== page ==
A Samsung executive testified during the trial of Apple's patent-infringement lawsuit that the company studied the designs of Apple's iPhone and iPad before developing their own competing models, but denied deliberately copying Apple's technology.
The first week of the trial of Apple's patent-infringement lawsuit against Samsung included testimony from a Samsung executive acknowledging that the smartphone and tablet computer maker studied the products of rival Apple when developing its own competing models, but denying that it copied any elements of Apple's products.
The testimony of Justin Denison, chief strategy officer for Samsung's mobile business, came Aug. 3, in Federal District Court in San Jose, Calif., according to information obtained from a live blog of the trial proceedings by a reporter for the San Jose Mercury News
An Apple attorney showed Denison an internal Samsung document titled "Galaxy S1 vs. iPhone" from March 2010, when Samsung was developing a smartphone to rival the iPhone, which was first introduced in 2007. While acknowledging that the report was a detailed comparison of the two products, he said it was not about copying features of the iPhone in the Galaxy S.
Earlier in the day, Scott Forstall, the Apple senior vice president in charge of the iOS software for iPads and iPhones, testified that Apple, too, did "teardowns" of competitors' products, including the Samsung Galaxy S, but that's done to benchmark the designs of rivals, not copy them, which is what Apple accuses Samsung of doing.
During the trial's morning proceedings, Philip Schiller, the senior vice president of worldwide marketing at Apple, testified that Samsung "has ripped off a number of our design elements" and that has hurt sales of iPhones and caused confusion in the marketplace for consumers.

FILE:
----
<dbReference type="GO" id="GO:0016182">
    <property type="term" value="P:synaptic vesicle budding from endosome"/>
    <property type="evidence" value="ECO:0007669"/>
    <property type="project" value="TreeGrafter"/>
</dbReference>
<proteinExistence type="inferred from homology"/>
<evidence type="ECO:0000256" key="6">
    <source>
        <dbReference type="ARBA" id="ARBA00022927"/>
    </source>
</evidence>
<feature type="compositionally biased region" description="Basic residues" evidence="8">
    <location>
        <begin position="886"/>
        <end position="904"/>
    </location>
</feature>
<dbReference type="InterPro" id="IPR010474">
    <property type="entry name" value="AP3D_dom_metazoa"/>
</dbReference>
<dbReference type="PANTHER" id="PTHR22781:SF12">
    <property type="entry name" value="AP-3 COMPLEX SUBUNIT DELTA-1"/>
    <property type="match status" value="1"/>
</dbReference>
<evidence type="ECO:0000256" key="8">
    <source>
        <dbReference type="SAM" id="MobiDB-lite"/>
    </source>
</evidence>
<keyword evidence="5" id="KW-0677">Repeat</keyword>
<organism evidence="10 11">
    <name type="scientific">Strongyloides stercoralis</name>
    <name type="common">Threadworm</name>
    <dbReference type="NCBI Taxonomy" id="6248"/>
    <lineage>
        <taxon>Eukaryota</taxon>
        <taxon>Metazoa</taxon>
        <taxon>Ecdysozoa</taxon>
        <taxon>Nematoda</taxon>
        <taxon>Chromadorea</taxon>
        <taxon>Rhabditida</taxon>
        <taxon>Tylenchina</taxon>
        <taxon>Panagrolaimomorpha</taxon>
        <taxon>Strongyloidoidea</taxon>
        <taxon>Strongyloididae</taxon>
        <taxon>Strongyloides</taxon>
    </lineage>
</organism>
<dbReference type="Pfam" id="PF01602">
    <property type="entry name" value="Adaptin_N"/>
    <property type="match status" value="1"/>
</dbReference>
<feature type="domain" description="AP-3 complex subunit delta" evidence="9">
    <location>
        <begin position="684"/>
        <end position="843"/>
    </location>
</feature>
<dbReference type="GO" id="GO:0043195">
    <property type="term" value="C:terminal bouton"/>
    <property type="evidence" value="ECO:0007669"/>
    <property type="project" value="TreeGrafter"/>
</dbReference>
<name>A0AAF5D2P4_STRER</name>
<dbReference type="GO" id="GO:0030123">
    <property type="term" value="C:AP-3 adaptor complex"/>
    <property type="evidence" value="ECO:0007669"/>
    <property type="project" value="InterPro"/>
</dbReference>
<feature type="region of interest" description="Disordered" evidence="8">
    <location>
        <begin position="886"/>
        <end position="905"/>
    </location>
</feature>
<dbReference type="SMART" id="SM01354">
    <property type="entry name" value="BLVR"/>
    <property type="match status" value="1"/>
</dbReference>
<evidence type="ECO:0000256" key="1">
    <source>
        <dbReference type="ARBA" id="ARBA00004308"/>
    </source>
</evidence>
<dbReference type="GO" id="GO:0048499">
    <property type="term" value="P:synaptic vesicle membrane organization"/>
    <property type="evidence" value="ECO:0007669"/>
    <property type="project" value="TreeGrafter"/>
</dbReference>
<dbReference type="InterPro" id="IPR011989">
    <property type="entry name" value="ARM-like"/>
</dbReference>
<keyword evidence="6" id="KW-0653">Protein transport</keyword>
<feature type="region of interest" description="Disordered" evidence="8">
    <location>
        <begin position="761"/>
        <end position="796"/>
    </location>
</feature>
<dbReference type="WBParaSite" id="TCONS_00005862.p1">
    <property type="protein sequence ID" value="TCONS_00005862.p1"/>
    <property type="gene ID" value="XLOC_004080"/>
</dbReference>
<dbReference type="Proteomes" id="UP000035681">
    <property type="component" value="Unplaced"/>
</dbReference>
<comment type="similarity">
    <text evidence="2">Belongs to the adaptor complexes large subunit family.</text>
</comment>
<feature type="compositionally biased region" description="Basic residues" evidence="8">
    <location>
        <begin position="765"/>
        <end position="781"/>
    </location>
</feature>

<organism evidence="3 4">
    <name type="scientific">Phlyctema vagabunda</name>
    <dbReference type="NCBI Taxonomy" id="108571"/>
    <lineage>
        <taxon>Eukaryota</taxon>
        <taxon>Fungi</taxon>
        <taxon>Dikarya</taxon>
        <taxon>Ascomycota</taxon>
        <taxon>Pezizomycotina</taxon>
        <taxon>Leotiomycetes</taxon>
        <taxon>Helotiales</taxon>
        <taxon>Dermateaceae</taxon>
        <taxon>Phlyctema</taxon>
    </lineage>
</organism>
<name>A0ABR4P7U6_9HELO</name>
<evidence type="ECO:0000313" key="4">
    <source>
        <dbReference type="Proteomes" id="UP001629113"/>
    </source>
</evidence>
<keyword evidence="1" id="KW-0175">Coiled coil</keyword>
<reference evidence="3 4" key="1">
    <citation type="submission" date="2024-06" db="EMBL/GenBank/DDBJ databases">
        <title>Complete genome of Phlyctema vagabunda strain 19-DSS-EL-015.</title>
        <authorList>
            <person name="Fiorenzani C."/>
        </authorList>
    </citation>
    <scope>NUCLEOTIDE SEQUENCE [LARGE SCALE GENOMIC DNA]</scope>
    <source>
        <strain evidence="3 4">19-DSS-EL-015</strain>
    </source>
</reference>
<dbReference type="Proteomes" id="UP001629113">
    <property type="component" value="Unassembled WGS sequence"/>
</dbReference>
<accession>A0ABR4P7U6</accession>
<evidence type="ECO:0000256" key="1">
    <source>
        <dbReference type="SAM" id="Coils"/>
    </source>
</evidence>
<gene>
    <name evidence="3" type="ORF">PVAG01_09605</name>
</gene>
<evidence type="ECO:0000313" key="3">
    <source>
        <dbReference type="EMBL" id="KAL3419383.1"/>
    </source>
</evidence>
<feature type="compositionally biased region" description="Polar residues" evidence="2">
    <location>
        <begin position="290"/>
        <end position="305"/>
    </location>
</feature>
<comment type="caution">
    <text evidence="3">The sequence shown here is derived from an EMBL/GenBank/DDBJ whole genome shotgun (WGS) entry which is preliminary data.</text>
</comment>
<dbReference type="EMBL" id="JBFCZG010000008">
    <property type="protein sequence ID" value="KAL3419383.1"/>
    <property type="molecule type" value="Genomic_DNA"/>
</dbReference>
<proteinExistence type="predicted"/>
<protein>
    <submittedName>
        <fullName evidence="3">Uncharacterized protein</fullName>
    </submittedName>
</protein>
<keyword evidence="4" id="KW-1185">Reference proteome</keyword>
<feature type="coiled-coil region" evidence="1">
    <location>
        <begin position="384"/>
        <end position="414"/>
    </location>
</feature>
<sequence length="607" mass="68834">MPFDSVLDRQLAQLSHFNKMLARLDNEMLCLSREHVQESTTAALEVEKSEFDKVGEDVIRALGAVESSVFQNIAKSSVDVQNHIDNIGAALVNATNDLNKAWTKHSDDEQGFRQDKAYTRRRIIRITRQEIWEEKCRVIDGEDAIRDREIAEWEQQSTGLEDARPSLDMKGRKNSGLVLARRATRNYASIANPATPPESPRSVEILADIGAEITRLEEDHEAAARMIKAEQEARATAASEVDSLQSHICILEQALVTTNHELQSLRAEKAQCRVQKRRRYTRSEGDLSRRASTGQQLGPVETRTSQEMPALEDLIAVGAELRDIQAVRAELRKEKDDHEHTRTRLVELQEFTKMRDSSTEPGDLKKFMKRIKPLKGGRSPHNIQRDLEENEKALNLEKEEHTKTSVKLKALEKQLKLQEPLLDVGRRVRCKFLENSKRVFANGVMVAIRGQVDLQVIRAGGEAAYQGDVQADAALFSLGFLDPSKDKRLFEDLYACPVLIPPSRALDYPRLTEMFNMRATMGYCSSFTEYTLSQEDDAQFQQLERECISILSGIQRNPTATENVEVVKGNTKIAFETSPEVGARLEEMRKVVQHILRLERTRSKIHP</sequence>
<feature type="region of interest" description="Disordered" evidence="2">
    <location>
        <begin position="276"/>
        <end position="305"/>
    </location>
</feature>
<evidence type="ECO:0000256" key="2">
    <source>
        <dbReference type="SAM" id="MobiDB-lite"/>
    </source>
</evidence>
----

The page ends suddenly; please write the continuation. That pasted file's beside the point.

Such copying "creates a huge problem in marketing," Schiller testified. "Customers can get confused on whose product is whose." And in addition to copying the iPhone with the Galaxy S, Schiller said Samsung later copied the iPad tablet computer, introduced in 2010, in the design of the Samsung Galaxy Tab.
"[We were] even more shocked. I thought 'they've done it again. They're just going to copy our whole product line,'" Schiller told the jury, according to the Mercury News
. "It's having a large impact on the marketplace."
But under cross-examination by Samsung attorney Bill Price, Schiller acknowledged a 2010 email from an Apple advertising executive acknowledging that the company would have difficulty pointing to any "firsts" in the design of the iPhone, as several other brands of the devices were already on the market years before Apple introduced its product.
"We did not have exclusivity on playing movies or music on phones," Schiller acknowledged to Price.
Another controversy in the trial revolves around a petition Apple submitted to U.S. District Court Judge Lucy Koh, who's presiding over the trial, to sanction Samsung attorney John Quinn for putting out a Samsung news release criticizing Judge Koh for rulings that excluded evidence Samsung wanted to present to the jury.
In a filing seeking the sanctions, Apple argued that the news release was intended to influence the jury in favor of Samsung. In a response to the Apple filing, Quinn stated that the news release was only sent to reporters who were trying to get information from Samsung and that the issues in the release were previously discussed in open court.